Specific Objectives: (1) Identification of predictors of no-response to REACH VA and (2) development and pilot of a treatment designed for family caregivers who continue to experience clinically significant depression and burden following intervention. Relevance: Caregiving for individuals with dementia is an extremely stressful task with high levels of physical, mental and financial strain. Over the past 40 years, interventions have been developed to help caregivers cope with these stressors. However, outcome studies of even the most effective psychosocial interventions suggest that a large proportion of individuals continue to experience clinically significant symptoms post treatment. There is no known research on the potentially mutable factors that predict treatment outcome, nor interventions tailored to the needs of non-responders. Procedures to be Used: The project involves collecting data on predictors of response to the REACH VA intervention in order to develop an intervention tailored to the needs of non-responders. The proposed project utilizes rapid quality improvement and practical dissemination models for the development and piloting of the new intervention. Family caregivers of an individual with dementia will complete a 2-hour interview and questionnaires to obtain baseline information about themselves and their care-recipient. Participants will be provided with the REACH VA intervention and post-treatment will complete outcome measures to assess changes in symptoms. Participants who continue to experience significant distress following the interventions will be administered a semi-structured debriefing interview. As data is collected on predictors of treatment response, an expert panel will be utilized based on the identified significant predictors to develop a new intervention. They will also be involved in assistance with manual writing, training program development and adherence/competence measure development. The new intervention will be piloted on a total of 30 participants over the course of the project and data from the pilot will serve as the basis for an application for Investigator Initiated Research (IIR) funding for a Randomized Clinical Trial (RCT) of the newly developed intervention. Significance of Potential New Findings: The proposed project would (1) provide data to help predict response to treatment - lowering costs associated with providing ineffective interventions and (2) develop and pilot a new intervention designed to address the unique characteristics of non-responders. Short Term Career Goals: The data and newly developed intervention will serve as the basis for an application for HSR&D Investigator Initiated Research (IIR) Funding to test the effectiveness of the intervention through a randomized clinical trial and explore potential dissemination of the new intervention. I plan to submit this award 3 years into the CDA award period. The Merit Review award will allow me to begin a career as an independent investigator in psychosocial treatment development and outcome research. Long Term Career Goals: Ultimately, I hope to apply the knowledge obtained from this intervention to other populations of veterans who do not respond to psychosocial treatments. This avenue of research could provide opportunities for the development of innovative interventions, further understanding of variables relevant to treatment outcome, and opportunities to train both clinicians and researchers in this area. Research Career Development Plan: The Research Plan is closely integrated with the Career Development Plan such that skills obtained through mentoring or formal didactics will be applied in the context of the project with increasing independence in the exercise of those skills over the course of the five-year project. Over the course of the award I will be provided with regular supervision from mentors who have extensive expertise in psychosocial intervention development and evaluation. Training is designed to lead to research independence focused on: (1) predictors of non-response and (2) intervention development.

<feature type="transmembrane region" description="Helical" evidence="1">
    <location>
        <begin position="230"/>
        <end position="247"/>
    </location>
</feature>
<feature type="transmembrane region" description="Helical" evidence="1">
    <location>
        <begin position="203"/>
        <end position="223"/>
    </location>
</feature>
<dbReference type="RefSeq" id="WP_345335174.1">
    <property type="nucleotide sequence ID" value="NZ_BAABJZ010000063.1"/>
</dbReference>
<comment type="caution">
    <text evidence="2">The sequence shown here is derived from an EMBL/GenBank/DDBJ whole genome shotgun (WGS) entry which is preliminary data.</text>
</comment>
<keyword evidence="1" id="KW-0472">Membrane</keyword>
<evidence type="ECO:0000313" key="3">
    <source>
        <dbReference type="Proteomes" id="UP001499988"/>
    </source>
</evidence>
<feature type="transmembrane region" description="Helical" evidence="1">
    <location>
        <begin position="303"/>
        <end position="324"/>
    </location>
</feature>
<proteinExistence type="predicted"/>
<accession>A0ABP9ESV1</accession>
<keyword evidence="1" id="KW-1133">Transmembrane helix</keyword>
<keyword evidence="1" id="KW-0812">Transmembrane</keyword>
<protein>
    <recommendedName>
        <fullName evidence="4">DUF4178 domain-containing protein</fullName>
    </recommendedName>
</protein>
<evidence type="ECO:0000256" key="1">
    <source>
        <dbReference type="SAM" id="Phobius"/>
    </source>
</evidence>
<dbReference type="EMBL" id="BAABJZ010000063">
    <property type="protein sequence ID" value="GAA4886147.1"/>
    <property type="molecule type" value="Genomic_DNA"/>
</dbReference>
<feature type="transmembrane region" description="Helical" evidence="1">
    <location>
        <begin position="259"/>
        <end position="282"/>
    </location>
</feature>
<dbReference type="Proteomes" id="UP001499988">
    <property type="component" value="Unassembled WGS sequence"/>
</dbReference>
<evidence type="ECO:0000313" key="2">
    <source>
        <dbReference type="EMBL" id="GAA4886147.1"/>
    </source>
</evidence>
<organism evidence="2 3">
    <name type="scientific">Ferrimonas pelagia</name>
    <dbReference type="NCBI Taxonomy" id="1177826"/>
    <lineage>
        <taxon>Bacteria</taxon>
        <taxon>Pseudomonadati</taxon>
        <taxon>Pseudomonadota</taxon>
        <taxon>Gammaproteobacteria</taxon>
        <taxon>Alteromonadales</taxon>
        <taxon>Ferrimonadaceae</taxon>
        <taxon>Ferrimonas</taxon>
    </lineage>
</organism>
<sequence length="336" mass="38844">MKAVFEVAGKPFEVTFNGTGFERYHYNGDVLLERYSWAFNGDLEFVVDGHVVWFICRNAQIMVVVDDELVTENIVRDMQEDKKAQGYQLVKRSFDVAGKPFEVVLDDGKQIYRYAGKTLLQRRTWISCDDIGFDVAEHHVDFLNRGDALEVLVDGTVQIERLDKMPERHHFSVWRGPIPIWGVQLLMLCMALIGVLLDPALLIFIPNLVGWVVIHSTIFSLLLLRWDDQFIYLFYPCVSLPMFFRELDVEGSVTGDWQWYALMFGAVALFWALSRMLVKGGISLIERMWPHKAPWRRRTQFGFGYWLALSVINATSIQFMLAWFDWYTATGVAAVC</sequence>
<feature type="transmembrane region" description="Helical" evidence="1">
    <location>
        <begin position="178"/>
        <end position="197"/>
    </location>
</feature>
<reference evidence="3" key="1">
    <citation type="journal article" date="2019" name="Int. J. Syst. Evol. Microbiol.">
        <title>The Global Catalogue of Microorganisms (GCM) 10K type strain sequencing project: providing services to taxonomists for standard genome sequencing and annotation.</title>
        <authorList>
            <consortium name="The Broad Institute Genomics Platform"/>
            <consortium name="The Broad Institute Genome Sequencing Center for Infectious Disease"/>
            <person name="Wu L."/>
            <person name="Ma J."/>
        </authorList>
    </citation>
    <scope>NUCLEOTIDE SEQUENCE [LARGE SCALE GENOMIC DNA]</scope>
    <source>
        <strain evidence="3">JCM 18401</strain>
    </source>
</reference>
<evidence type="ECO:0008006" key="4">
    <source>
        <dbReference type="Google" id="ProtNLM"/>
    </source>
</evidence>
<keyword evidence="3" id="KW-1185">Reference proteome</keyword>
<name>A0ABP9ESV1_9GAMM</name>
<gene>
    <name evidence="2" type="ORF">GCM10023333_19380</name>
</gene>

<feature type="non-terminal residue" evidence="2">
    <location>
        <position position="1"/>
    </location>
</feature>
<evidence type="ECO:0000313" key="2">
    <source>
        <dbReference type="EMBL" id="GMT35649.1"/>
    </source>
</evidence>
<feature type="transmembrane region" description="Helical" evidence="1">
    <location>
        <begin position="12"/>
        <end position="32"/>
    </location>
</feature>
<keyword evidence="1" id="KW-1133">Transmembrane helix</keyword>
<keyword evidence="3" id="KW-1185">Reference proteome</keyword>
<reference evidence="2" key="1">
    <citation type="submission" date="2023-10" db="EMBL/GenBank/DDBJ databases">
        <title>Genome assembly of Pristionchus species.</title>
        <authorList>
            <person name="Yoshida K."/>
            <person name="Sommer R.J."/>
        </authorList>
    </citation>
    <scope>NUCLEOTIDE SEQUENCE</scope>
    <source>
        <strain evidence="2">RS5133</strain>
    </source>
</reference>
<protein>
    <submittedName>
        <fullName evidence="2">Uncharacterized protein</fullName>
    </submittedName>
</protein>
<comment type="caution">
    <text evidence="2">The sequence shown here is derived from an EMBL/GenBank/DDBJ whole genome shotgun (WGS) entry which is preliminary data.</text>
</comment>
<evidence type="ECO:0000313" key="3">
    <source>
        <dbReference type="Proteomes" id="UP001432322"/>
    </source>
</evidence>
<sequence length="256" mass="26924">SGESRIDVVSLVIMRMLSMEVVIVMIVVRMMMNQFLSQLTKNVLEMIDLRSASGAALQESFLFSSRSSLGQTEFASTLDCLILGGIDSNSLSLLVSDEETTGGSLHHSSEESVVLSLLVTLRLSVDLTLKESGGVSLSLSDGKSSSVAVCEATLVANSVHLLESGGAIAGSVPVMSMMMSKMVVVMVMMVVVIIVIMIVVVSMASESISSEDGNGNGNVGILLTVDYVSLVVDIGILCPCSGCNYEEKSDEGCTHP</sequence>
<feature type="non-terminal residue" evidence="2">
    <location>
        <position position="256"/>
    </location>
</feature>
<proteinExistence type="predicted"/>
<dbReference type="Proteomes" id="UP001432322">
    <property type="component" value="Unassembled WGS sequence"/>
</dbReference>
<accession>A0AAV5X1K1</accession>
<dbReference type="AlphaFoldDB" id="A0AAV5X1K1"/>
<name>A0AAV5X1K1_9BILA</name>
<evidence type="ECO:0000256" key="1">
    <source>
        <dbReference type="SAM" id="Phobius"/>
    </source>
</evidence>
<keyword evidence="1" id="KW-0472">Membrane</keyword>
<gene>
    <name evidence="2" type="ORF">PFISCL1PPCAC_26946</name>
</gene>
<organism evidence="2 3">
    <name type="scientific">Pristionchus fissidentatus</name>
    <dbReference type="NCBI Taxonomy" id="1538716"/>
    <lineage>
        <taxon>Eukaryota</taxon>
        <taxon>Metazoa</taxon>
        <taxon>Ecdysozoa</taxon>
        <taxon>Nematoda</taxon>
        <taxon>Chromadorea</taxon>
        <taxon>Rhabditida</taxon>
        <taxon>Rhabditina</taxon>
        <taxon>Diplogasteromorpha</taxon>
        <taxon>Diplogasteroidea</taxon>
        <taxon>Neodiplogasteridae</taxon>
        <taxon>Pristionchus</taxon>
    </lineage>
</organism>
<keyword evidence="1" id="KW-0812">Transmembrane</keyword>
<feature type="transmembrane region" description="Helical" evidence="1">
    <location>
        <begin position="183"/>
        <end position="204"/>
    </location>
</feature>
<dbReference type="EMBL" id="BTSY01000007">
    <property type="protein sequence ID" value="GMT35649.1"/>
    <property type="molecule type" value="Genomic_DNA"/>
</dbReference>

The proposed CDA develops and pilots a treatment for the large proportion of family caregivers of individuals with dementia who do not respond to current treatment (>50%). Over the next 20 years, dementia caregiving responsibilities will primarily impact three groups relevant to VA: (1) families of veterans (2) veterans caring for a spouse (3) veterans caring for parents. In that time period, nearly 200,000 more veterans utilizing VA will be diagnosed with dementia (Krishnan et al., 2005). Additionally, veterans themselves serve as caregivers and as 73% of veterans are currently married, these veterans may take on the role of caregiver (NSV, 2001). Finally, adult children are the most common caregivers (Wolff &Kasper, 2006). As parents of OIF/OEF veterans develop dementia, those veterans will take on caregiving responsibilities;a fact particularly relevant for the increasing numbers of female veterans (which has grown nearly 7 fold in <10 years). The ability of the VA to provide services for these caregivers is critical.